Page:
The final sentiment-observation in all this. My son and his gang went last night to see the early screening of The Joker movie at some ungodly hour, perhaps midnight. It was a special occasion on two accounts. First, they are all diehard Batman and Joker aficionados. So they went decked out in the best Batman and Joker clothing, Tee-shirts, some had masks (which they had to take off before the theater would let them in; they understood why but were stilled insulted, affronted and miffed since all their masks were very “cool.” Second, the oldest in this gang of friends who have known each other going on 9 years was celebrating his 21st birthday on that very night! They all thought this was the very best way to celebrate, not going out for his first beer, etc. The movie was IT. They had a great time and came right home after it was over, to wake me up to regale me with the details of the movie from start to finish. That took an hour. I was blotto but now I don’t have to see the movie, since I know it for the most part, from start to finish. Eight guys worth of spoilers after 2 a. m. But I will see it with my son for his safe and wishes for Batman-Joker father-son bonding time.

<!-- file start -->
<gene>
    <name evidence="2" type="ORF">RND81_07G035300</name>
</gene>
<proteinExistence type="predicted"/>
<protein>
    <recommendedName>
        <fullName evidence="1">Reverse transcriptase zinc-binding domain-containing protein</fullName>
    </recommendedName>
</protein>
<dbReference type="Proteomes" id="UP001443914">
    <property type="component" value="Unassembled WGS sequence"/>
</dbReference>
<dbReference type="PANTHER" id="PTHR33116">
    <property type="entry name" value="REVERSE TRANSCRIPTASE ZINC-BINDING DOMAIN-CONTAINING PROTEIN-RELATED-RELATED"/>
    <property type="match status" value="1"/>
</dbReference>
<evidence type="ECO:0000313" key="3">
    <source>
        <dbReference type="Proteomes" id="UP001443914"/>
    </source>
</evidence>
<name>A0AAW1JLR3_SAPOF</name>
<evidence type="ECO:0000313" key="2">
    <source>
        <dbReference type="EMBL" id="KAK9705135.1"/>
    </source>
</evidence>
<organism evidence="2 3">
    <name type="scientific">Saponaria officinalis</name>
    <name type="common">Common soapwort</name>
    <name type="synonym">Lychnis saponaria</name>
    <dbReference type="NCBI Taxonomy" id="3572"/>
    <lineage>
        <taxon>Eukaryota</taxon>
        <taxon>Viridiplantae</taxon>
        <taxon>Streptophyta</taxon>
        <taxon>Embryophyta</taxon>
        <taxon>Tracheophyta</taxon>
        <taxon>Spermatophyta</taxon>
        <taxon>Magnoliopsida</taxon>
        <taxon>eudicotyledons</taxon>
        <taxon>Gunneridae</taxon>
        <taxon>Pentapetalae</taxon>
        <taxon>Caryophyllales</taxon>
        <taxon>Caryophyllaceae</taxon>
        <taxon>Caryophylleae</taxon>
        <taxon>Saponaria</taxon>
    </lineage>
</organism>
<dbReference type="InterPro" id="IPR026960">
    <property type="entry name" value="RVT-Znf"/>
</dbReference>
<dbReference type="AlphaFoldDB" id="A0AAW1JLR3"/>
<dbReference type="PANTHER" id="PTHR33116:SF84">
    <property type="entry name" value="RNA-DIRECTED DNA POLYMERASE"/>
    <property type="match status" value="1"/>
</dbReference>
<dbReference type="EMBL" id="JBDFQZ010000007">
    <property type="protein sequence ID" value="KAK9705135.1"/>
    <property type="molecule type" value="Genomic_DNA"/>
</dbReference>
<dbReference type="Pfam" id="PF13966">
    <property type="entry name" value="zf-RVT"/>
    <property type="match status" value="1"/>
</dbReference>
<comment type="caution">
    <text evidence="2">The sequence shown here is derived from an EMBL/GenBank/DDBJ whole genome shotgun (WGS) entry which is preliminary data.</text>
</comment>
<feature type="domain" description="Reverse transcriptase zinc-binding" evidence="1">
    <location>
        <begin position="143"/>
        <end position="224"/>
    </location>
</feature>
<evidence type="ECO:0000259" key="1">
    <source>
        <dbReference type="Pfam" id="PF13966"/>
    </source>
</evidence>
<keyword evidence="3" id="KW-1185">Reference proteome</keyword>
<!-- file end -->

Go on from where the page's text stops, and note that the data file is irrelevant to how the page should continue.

Then they all adjourned to the kitchen so they could raid the refrigerator, eat all our leftovers and massive snacks my wife had cooked for them and relive the movie once again in between or with full mouths of food.

Naloxone for Chronic Pain

My trusty Google search bot fleet turned up this recent article highlighting a recent piece on NPR (radio) that I had not heard or heard tell of as we say in the South since I work and cannot listen to it as much as I would wish. It concerned a trend in utilizing naloxone in treating chronic pain.

This is somewhat significant as naloxone is about as far away from using opioids to treat pain as you can get. Naloxone is used to treat addictions and simply cannot be viewed at all in the same pejorative light as opioids.